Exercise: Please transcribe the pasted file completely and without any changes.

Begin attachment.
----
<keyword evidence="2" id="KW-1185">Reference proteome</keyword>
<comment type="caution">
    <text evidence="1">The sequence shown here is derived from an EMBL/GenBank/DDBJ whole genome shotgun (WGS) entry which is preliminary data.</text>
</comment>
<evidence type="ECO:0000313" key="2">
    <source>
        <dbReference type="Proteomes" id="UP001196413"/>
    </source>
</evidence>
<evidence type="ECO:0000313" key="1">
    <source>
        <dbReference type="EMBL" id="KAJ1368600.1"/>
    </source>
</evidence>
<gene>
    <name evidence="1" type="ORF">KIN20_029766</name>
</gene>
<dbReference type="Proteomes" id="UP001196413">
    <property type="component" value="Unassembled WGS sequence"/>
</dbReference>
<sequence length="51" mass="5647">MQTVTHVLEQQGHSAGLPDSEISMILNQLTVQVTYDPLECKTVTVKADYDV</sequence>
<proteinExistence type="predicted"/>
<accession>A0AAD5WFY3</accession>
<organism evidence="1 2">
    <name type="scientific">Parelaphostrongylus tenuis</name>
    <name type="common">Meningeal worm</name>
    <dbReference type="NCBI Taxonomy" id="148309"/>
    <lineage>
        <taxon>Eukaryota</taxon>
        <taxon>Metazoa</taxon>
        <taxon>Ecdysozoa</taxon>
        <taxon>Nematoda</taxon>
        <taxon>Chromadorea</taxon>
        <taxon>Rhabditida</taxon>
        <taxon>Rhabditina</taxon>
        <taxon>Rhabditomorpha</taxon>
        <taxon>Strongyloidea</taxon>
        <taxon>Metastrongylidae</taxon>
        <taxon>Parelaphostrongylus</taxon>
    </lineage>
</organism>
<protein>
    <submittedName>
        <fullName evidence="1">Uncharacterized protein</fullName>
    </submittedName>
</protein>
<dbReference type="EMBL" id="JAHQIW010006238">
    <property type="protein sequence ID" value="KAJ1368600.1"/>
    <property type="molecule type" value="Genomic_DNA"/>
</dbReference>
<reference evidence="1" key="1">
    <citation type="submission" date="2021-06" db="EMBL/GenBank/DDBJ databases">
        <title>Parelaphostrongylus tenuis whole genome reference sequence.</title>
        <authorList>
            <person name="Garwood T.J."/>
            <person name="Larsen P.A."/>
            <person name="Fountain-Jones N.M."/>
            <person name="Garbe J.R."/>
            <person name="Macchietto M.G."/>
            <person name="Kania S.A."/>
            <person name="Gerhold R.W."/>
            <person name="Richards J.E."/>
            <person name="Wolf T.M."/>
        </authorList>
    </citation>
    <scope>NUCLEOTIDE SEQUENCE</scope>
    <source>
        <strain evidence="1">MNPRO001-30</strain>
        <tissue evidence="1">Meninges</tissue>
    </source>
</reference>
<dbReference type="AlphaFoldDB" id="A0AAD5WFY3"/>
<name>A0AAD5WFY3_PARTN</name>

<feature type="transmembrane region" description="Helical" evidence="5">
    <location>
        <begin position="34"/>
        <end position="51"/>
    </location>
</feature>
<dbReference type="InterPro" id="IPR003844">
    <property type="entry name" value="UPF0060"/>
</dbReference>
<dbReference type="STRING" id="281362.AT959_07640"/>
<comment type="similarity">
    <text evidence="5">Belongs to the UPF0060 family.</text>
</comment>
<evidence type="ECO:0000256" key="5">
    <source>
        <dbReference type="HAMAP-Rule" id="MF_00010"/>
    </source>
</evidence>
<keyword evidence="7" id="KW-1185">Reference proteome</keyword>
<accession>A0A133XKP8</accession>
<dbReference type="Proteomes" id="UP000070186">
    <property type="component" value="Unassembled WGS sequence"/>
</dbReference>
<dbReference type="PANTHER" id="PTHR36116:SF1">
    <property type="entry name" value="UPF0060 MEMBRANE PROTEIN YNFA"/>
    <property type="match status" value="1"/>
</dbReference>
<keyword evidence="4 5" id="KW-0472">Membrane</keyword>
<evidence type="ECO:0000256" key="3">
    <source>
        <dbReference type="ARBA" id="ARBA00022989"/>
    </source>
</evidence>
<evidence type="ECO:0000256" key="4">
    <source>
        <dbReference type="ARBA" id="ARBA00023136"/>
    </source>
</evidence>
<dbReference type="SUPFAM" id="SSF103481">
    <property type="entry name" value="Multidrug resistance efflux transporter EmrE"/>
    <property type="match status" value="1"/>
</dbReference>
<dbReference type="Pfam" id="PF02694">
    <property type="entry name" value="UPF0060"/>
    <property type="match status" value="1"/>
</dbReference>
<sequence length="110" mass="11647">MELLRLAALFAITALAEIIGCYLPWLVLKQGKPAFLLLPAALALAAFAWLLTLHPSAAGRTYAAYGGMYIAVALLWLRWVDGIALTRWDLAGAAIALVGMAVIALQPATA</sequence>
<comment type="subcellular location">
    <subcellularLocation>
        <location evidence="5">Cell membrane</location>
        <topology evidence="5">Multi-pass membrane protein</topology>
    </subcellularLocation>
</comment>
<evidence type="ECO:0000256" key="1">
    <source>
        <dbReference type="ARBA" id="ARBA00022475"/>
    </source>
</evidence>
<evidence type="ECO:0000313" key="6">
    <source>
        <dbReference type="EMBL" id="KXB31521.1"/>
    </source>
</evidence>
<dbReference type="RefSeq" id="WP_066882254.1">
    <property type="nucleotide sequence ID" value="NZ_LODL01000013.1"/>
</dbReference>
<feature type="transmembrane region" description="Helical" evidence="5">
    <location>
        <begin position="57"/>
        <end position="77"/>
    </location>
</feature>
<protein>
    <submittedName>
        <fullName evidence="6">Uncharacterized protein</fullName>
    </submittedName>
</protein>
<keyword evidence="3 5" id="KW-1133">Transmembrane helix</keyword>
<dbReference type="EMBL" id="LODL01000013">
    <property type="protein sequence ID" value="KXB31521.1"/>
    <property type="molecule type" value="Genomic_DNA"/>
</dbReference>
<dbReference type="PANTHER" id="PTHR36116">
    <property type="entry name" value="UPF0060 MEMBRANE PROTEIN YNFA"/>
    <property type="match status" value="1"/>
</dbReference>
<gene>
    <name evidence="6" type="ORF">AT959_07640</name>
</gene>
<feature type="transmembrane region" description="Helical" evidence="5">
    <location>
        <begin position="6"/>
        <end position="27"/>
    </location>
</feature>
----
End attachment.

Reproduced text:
<keyword evidence="2" id="KW-1185">Reference proteome</keyword>
<comment type="caution">
    <text evidence="1">The sequence shown here is derived from an EMBL/GenBank/DDBJ whole genome shotgun (WGS) entry which is preliminary data.</text>
</comment>
<evidence type="ECO:0000313" key="2">
    <source>
        <dbReference type="Proteomes" id="UP001196413"/>
    </source>
</evidence>
<evidence type="ECO:0000313" key="1">
    <source>
        <dbReference type="EMBL" id="KAJ1368600.1"/>
    </source>
</evidence>
<gene>
    <name evidence="1" type="ORF">KIN20_029766</name>
</gene>
<dbReference type="Proteomes" id="UP001196413">
    <property type="component" value="Unassembled WGS sequence"/>
</dbReference>
<sequence length="51" mass="5647">MQTVTHVLEQQGHSAGLPDSEISMILNQLTVQVTYDPLECKTVTVKADYDV</sequence>
<proteinExistence type="predicted"/>
<accession>A0AAD5WFY3</accession>
<organism evidence="1 2">
    <name type="scientific">Parelaphostrongylus tenuis</name>
    <name type="common">Meningeal worm</name>
    <dbReference type="NCBI Taxonomy" id="148309"/>
    <lineage>
        <taxon>Eukaryota</taxon>
        <taxon>Metazoa</taxon>
        <taxon>Ecdysozoa</taxon>
        <taxon>Nematoda</taxon>
        <taxon>Chromadorea</taxon>
        <taxon>Rhabditida</taxon>
        <taxon>Rhabditina</taxon>
        <taxon>Rhabditomorpha</taxon>
        <taxon>Strongyloidea</taxon>
        <taxon>Metastrongylidae</taxon>
        <taxon>Parelaphostrongylus</taxon>
    </lineage>
</organism>
<protein>
    <submittedName>
        <fullName evidence="1">Uncharacterized protein</fullName>
    </submittedName>
</protein>
<dbReference type="EMBL" id="JAHQIW010006238">
    <property type="protein sequence ID" value="KAJ1368600.1"/>
    <property type="molecule type" value="Genomic_DNA"/>
</dbReference>
<reference evidence="1" key="1">
    <citation type="submission" date="2021-06" db="EMBL/GenBank/DDBJ databases">
        <title>Parelaphostrongylus tenuis whole genome reference sequence.</title>
        <authorList>
            <person name="Garwood T.J."/>
            <person name="Larsen P.A."/>
            <person name="Fountain-Jones N.M."/>
            <person name="Garbe J.R."/>
            <person name="Macchietto M.G."/>
            <person name="Kania S.A."/>
            <person name="Gerhold R.W."/>
            <person name="Richards J.E."/>
            <person name="Wolf T.M."/>
        </authorList>
    </citation>
    <scope>NUCLEOTIDE SEQUENCE</scope>
    <source>
        <strain evidence="1">MNPRO001-30</strain>
        <tissue evidence="1">Meninges</tissue>
    </source>
</reference>
<dbReference type="AlphaFoldDB" id="A0AAD5WFY3"/>
<name>A0AAD5WFY3_PARTN</name>

<feature type="transmembrane region" description="Helical" evidence="5">
    <location>
        <begin position="34"/>
        <end position="51"/>
    </location>
</feature>
<dbReference type="InterPro" id="IPR003844">
    <property type="entry name" value="UPF0060"/>
</dbReference>
<dbReference type="STRING" id="281362.AT959_07640"/>
<comment type="similarity">
    <text evidence="5">Belongs to the UPF0060 family.</text>
</comment>
<evidence type="ECO:0000256" key="5">
    <source>
        <dbReference type="HAMAP-Rule" id="MF_00010"/>
    </source>
</evidence>
<keyword evidence="7" id="KW-1185">Reference proteome</keyword>
<accession>A0A133XKP8</accession>
<dbReference type="Proteomes" id="UP000070186">
    <property type="component" value="Unassembled WGS sequence"/>
</dbReference>
<dbReference type="PANTHER" id="PTHR36116:SF1">
    <property type="entry name" value="UPF0060 MEMBRANE PROTEIN YNFA"/>
    <property type="match status" value="1"/>
</dbReference>
<keyword evidence="4 5" id="KW-0472">Membrane</keyword>
<evidence type="ECO:0000256" key="3">
    <source>
        <dbReference type="ARBA" id="ARBA00022989"/>
    </source>
</evidence>
<evidence type="ECO:0000256" key="4">
    <source>
        <dbReference type="ARBA" id="ARBA00023136"/>
    </source>
</evidence>
<dbReference type="SUPFAM" id="SSF103481">
    <property type="entry name" value="Multidrug resistance efflux transporter EmrE"/>
    <property type="match status" value="1"/>
</dbReference>
<dbReference type="Pfam" id="PF02694">
    <property type="entry name" value="UPF0060"/>
    <property type="match status" value="1"/>
</dbReference>
<sequence length="110" mass="11647">MELLRLAALFAITALAEIIGCYLPWLVLKQGKPAFLLLPAALALAAFAWLLTLHPSAAGRTYAAYGGMYIAVALLWLRWVDGIALTRWDLAGAAIALVGMAVIALQPATA</sequence>
<comment type="subcellular location">
    <subcellularLocation>
        <location evidence="5">Cell membrane</location>
        <topology evidence="5">Multi-pass membrane protein</topology>
    </subcellularLocation>
</comment>
<evidence type="ECO:0000256" key="1">
    <source>
        <dbReference type="ARBA" id="ARBA00022475"/>
    </source>
</evidence>
<evidence type="ECO:0000313" key="6">
    <source>
        <dbReference type="EMBL" id="KXB31521.1"/>
    </source>
</evidence>
<dbReference type="RefSeq" id="WP_066882254.1">
    <property type="nucleotide sequence ID" value="NZ_LODL01000013.1"/>
</dbReference>
<feature type="transmembrane region" description="Helical" evidence="5">
    <location>
        <begin position="57"/>
        <end position="77"/>
    </location>
</feature>
<protein>
    <submittedName>
        <fullName evidence="6">Uncharacterized protein</fullName>
    </submittedName>
</protein>
<keyword evidence="3 5" id="KW-1133">Transmembrane helix</keyword>
<dbReference type="EMBL" id="LODL01000013">
    <property type="protein sequence ID" value="KXB31521.1"/>
    <property type="molecule type" value="Genomic_DNA"/>
</dbReference>
<dbReference type="PANTHER" id="PTHR36116">
    <property type="entry name" value="UPF0060 MEMBRANE PROTEIN YNFA"/>
    <property type="match status" value="1"/>
</dbReference>
<gene>
    <name evidence="6" type="ORF">AT959_07640</name>
</gene>
<feature type="transmembrane region" description="Helical" evidence="5">
    <location>
        <begin position="6"/>
        <end position="27"/>
    </location>
</feature>